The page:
Design Documents Part 2 (Benefits of Writing Design Documents)

Philip O’Tooles articles on design documents (dd) provide a lot of information about writing a dd and what should be in and out of a dd. One thing I want to mention are the key benefits of writing dd (some of these were covered by Philip) but I have a very strong view that the full benefits are not always understood. Here’s my top 3:

  • Avoid design mistakes
  • Better Test Cases
  • Helping new hires

Avoiding design mistakes

To me this is the best reason for writing dd’s. It’s all about peer review. You show what you are building to your peers, manager and architects (if needed). You catch things early. You avoid stupid mistakes, database design problems, using wrong patterns,using wrong frameworks etc… etc… because you asking your community for a review. Key to this working is keeping the dd small. As I say again and again: “there is nothing like a one pager” or even just a photo of a whiteboard session.

For larger systems, projects, features I involve a large group of individuals including: Architects,DBA’s, Developers, Testers, Security, Dev Ops/Operations and Wizards*.

Better Test Cases

I could have just called this “or how to keep the testers/QA on your good side”. I have always found that if you involve the testers early, they will appreciate it. Thisis usually because they get a head start on testing or even just that they feel like they are being kept in the picture of whats being built. I always add a section Testing Impact for bigger design documents. The end result is the same though better testing though better test cases.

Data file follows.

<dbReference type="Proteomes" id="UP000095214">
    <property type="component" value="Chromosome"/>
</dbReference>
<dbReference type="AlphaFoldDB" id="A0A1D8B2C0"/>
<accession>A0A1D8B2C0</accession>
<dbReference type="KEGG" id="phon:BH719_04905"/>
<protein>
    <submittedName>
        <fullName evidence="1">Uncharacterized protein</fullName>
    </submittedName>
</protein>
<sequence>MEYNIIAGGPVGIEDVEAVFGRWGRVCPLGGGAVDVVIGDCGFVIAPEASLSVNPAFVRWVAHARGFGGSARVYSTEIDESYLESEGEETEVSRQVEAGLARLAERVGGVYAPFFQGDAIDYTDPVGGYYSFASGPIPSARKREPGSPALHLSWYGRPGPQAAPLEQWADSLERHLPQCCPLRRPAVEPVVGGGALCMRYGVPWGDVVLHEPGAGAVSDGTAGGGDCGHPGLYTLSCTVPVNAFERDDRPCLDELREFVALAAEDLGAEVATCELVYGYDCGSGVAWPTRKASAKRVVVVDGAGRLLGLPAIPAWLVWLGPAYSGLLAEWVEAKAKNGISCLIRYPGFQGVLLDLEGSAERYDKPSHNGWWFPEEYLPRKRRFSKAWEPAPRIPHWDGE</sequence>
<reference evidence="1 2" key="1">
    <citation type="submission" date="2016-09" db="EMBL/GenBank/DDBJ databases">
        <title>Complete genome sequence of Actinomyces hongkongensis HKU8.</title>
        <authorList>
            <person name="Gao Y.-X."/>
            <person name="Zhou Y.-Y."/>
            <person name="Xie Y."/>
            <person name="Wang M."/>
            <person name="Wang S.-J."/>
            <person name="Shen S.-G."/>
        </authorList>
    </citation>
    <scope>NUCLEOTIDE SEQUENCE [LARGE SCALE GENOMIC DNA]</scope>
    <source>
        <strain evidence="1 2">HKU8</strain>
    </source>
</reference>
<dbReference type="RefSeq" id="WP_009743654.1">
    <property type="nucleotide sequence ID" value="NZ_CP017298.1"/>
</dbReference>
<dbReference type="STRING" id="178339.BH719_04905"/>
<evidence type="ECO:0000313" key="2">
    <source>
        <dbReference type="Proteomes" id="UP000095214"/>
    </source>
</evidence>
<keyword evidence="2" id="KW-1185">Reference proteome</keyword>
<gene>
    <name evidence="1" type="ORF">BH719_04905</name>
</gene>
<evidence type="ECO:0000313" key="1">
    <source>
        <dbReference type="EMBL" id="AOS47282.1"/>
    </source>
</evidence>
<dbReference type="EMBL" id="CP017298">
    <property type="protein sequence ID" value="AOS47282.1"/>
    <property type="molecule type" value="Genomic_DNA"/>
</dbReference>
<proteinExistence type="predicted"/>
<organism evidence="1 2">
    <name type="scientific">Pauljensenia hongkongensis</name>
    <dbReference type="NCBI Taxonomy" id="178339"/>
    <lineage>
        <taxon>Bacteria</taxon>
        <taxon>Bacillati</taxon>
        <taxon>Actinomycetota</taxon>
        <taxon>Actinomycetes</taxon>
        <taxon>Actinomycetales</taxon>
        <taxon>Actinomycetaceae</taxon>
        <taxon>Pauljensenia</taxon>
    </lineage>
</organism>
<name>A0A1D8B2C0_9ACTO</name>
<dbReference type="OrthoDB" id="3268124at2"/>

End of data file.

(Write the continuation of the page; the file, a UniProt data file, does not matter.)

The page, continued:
Helping new hires

Getting new hires to write design documents is a massive benefit (for them!!!). Of course they get thrown in the deep end – that’s what any new hire expects. However, if as a new hire you get to write a dd and it’s reviewed by your manager/peers it’s a good way to ensure you start on the right track and avoid the embarrassing experience of spending days/weeks writing something that is thrown away because it’s totally off the train tracks of the development standards/patterns. Also, having a catalog of dd’s makes it easier for the new hire because they can see the format and the way tat a dd scales with the size of a project. This is related to point above about Avoiding designing mistakes, but for the new hires it has special significance.

*Every good dev team contains at least one wizard.


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